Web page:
Home Uncategorized Teaching residents to take a new view of quality improvement

Teaching residents to take a new view of quality improvement

February 2006

Published in the February 2006 issue of Today’s Hospitalist

Residents at Fletcher Allen Health Care in Burlington, Vt., are not only learning valuable lessons about quality improvement, but they are helping reshape patient care at the health system.

Fletcher Allen, a large health care system and academic medical center, is offering a four-week curriculum to introduce residents and nurse practitioners to the world of systems and practice improvement. It is one of 14 organizations to receive a grant from Partners for Quality Education, a national initiative of the Robert Wood Johnson Foundation.

The month-long program, known as Achieving Competence Today, combines Web-based instruction and traditional lectures to teach quality improvement principles, health care financing and team skills. The goal is to introduce students to a systems approach to improving health care.

“We’re giving our residents and graduate nursing students the tools to change and improve processes in our health care organization,” says Anna Noonan, RN, Fletcher Allen’s vice president for quality.

Redefining stat orders

The organizations that received the grant are all using the same curriculum, but Ms. Noonan says there is flexibility in how each organization implements the curriculum. While Fletcher Allen chose to use the curriculum to focus on patient safety, other organizations have taken a slightly different focus.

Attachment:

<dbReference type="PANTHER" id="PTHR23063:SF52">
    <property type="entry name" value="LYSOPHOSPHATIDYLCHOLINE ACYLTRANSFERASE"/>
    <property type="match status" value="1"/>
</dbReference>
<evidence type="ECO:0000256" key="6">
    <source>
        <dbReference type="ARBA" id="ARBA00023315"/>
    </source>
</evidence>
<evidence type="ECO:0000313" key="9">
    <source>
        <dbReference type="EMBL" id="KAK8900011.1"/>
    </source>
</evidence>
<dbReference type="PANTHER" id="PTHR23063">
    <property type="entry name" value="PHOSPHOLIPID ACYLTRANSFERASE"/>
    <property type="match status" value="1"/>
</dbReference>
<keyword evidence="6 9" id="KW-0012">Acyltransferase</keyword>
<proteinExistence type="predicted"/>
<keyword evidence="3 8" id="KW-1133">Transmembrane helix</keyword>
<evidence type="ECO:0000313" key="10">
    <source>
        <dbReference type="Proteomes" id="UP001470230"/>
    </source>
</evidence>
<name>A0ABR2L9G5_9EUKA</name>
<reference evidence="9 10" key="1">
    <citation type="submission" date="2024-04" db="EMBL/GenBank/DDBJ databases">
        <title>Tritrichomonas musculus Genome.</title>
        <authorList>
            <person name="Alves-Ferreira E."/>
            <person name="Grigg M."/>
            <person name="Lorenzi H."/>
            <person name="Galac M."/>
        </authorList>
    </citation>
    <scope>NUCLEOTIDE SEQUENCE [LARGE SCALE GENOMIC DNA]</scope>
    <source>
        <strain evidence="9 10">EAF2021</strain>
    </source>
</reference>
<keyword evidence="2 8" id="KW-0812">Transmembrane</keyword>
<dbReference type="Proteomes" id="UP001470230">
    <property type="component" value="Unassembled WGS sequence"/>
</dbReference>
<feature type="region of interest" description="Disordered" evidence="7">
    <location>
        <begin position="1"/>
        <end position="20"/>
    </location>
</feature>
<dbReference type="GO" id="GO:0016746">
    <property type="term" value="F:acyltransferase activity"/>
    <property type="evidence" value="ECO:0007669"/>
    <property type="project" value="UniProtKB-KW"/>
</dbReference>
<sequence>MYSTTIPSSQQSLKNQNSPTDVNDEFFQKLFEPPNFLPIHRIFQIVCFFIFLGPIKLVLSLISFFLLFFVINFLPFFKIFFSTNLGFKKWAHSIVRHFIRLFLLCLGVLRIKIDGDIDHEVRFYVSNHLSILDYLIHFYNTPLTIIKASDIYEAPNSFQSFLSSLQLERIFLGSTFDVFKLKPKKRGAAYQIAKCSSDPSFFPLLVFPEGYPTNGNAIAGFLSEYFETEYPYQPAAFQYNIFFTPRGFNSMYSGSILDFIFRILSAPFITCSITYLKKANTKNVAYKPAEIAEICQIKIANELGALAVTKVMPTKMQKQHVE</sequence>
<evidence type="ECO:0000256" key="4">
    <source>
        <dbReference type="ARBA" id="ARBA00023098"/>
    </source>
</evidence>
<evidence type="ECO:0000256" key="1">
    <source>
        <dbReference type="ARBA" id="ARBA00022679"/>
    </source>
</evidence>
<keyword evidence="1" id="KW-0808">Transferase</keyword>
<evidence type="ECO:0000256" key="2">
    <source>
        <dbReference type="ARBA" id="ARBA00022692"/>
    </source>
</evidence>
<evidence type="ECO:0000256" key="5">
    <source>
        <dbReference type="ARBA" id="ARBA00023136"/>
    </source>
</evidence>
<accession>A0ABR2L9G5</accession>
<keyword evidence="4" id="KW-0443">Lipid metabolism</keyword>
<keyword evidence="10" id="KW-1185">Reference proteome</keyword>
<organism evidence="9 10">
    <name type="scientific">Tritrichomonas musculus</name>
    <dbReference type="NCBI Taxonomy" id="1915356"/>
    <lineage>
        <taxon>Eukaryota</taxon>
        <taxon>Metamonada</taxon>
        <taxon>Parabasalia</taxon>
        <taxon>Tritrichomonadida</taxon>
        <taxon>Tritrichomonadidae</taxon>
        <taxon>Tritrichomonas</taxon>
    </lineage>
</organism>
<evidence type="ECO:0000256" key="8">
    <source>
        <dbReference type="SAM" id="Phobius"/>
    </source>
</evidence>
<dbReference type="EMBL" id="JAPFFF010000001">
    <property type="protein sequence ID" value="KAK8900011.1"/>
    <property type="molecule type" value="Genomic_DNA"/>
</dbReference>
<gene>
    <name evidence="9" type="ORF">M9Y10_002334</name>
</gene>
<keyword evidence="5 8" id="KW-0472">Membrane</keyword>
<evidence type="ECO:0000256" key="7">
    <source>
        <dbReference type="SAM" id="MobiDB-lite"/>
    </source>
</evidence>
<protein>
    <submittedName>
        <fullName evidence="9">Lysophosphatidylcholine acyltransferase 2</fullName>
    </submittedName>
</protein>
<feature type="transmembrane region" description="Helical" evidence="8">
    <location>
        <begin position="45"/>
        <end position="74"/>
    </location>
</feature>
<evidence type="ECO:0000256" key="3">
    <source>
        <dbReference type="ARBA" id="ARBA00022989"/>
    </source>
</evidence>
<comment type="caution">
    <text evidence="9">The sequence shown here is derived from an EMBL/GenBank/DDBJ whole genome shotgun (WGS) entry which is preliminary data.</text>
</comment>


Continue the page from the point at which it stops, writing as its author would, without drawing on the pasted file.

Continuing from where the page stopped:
The health system tries to free residents of their clinical duties during the four-week period. Ms. Noonan says the goal is to give nursing students and residents, who come from multiple specialties, time to fully immerse themselves in the project. And to make sure that everyone has a chance to participate in all aspects of the program, Fletcher Allen also tries to limit the groups to no more than 10 people in one session.

The course starts by giving participants a systems issue that they can work through using the curriculum and faculty guidance. The team searches for solutions and reports on its progress twice a week to the program faculty.

The group that went through the program last fall was charged with examining ways to streamline the use of stat orders for medications.

“Because of the complexity of systems like ours,” Ms. Noonan says, “you don’t always get the medication right away. Most of the time, that’s not a problem, but our goal is to keep it from becoming a problem.”